Ethical investment gathering momentum
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Interest and demand for ethical investments is growing, and the Morningstar Sustainability Rating can help investors put their money where their values are.
Demand is rising for responsible or ethical investment, as funds flow into the sector from mainstream funds and the product offering is growing as more investment managers join the trend.
According to the most recent statistics from the Responsible Investment Association Australasia (RIAA), responsible investment constituted $633.2 billion in assets under management (AUM) as at 31 December 2015, around half of all assets professionally managed in Australia (47 per cent).
Core responsible investment funds grew by 60 per cent to $51.5 billion in AUM in 2015, having doubled in two years.
The report notes a trend for environmental, social and governance (ESG) factors to be considered seriously by investors keen to work to solve some of society's and the environment's biggest challenges.
Reflecting the rising importance of the sector, Morningstar launched its global Sustainability Ratings in July 2016, using a methodology created in partnership with Sustainalytics, an ESG ratings specialist.
The ratings provide a reliable, objective way to evaluate how investments are meeting ESG criteria, helping investors to put their money where their values are.
The ratings are now available for more than 20,000 funds worldwide and can be found on the right-hand side of fund quote pages on Morningstar.com.au.
Tim Murphy, Morningstar's director of manager research, says the ratings make it possible to identify funds that meet ESG criteria even if they aren't marketed specifically as being socially responsible products.
"The ratings are applied to all funds, not just to an ESG fund. A fund may present itself as being an ESG fund, but there are other managed funds that may meet ESG criteria based on Morningstar's ratings, even though they may not be marketed that way to investors. Our evaluation procedures will help to reveal those funds," Murphy says.
An important consideration for investors is how ethical investments perform. Murphy says the jury is still out, though over the short term, it may be that an ESG fund may be doing better than a non-ESG fund because the investments it has are doing well on a cyclical rather than a longer-term basis.
According to Rice Warner, statistical evidence on superannuation funds suggests the rates of return between ethical investment options and non-ethical investment options do not vary materially.
"However, the small amount of assets in these options usually means they are more expensive as they lack scale benefits," Rice Warner says in a recent report on ethical investments.
"This has created a risk that superannuants will trade off their emotions against value in products. Unfortunately, this risk has been realised, with some products on the market which appeal directly to a member's sense of social obligation, charging exorbitant fees as shown in the table below."
Table 1: Fees incurred on a $250,000 account invested in an ethical investment option*
* The new ethical funds and Australian Ethical also charge a buy-sell spread.
Rice Warner warns that the impact of these high fees on account balances can be enormous over time and should be better disclosed to investors.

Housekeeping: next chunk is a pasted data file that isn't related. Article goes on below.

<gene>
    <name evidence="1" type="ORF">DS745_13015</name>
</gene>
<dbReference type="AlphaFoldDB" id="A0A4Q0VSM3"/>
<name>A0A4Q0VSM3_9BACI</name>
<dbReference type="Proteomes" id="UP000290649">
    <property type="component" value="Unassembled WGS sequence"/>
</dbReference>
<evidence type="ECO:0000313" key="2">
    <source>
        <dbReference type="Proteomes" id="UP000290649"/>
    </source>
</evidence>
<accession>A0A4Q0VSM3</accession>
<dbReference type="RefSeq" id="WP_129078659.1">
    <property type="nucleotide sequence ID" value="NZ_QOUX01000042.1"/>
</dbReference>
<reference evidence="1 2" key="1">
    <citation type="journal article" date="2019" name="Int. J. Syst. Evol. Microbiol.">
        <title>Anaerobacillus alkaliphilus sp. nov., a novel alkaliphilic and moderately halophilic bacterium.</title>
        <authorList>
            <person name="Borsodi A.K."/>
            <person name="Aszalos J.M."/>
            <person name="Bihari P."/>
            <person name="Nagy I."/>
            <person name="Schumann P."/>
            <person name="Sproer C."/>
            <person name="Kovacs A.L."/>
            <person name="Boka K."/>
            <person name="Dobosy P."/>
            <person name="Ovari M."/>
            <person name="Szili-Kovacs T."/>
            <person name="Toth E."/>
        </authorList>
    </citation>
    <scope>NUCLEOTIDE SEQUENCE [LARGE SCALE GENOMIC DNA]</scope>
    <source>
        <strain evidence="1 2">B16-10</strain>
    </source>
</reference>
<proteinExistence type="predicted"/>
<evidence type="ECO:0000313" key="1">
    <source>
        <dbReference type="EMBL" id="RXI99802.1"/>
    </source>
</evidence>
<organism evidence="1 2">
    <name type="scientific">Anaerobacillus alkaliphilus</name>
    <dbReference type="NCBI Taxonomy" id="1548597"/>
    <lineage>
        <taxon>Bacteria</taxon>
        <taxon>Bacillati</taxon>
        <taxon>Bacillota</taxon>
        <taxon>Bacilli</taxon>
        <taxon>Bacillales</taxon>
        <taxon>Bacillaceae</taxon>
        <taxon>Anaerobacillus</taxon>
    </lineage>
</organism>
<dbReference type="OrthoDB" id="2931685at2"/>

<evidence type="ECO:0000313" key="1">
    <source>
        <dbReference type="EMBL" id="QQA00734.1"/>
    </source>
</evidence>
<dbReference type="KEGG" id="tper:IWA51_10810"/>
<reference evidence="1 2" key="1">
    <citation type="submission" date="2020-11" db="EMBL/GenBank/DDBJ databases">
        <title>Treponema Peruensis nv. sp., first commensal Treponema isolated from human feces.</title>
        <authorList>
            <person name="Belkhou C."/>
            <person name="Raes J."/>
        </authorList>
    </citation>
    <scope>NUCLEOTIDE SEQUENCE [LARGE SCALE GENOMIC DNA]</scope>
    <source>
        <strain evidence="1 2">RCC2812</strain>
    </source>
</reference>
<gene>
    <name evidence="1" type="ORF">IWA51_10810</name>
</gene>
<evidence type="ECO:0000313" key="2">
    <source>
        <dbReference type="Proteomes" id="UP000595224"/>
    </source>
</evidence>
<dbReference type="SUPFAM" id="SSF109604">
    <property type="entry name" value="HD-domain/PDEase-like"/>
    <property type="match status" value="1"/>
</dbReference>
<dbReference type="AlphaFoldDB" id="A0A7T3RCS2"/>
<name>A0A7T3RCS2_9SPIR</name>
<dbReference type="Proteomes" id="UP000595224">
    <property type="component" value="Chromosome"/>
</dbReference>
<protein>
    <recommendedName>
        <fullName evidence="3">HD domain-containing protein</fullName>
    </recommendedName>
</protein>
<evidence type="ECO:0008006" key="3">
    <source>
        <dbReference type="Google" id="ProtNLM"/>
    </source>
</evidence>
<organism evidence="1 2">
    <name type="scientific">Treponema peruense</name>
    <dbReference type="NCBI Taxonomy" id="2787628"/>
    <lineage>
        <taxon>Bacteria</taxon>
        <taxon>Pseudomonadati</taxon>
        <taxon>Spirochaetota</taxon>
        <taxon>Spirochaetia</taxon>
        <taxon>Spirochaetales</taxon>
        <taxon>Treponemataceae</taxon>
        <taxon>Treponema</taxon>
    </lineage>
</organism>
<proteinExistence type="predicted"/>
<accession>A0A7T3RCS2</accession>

Morningstar's Murphy adds that managed funds that are labeled "ESG" or "ethical" are generally also more expensive than non-ESG funds.
But the Responsible Investment Benchmark Report 2016 says ethical funds have performed strongly. That report analysed the performance of "core responsible" investment funds compared with their benchmark index and the average of equivalent mainstream funds and outperformance of ethical investments across several Australian equities, international equities, and balanced managed funds over several different time periods.
ESG investment manager, Australian Ethical, also says its funds consistently outperform. "Karma delivers dividends" its website declares, and promotes its Australian Shares Fund  as being ranked first over 10 years in the recent Mercer Investment Performance Survey, August 2016.
The listed investment manager recently reported strong interest in its products. Australian Ethical's half-year revenue to 31 December 2016 increased 22 per cent to $13.3 million, up from the $10.9 million recorded for the previous corresponding period.
Funds under management (FUM) for the half year lifted 31 per cent to $1.84 billion, up from $1.40 billion a year earlier, with significant member growth, net inflows, and positive investment performance driving that figure up. Underlying profit after tax was $2.3 million, up 52 per cent.
"We're clearly demonstrating that ethical investing has truly come of age and can deliver strong investment returns while having a positive impact on our planet," said Australian Ethical managing director Phil Vernon.
That is drawing other ESG product providers into the investment market. The newly launched BetaShares Global Sustainability Leaders ETF (ASX: ETHI), for example, provides a cost-effective option for ethical investment for those who are fee and climate-conscious.
The ETF tracks an index consisting of 100 large global stocks from developed markets (excluding Australia) that have been identified as "climate leaders".
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Nicki Bourlioufas is a Morningstar contributor. This is a financial news article to be used for non-commercial purposes and is not intended to provide financial advice of any kind. Opinions expressed herein are subject to change without notice and may differ or be contrary to the opinions or recommendations of Morningstar as a result of using different assumptions and criteria.
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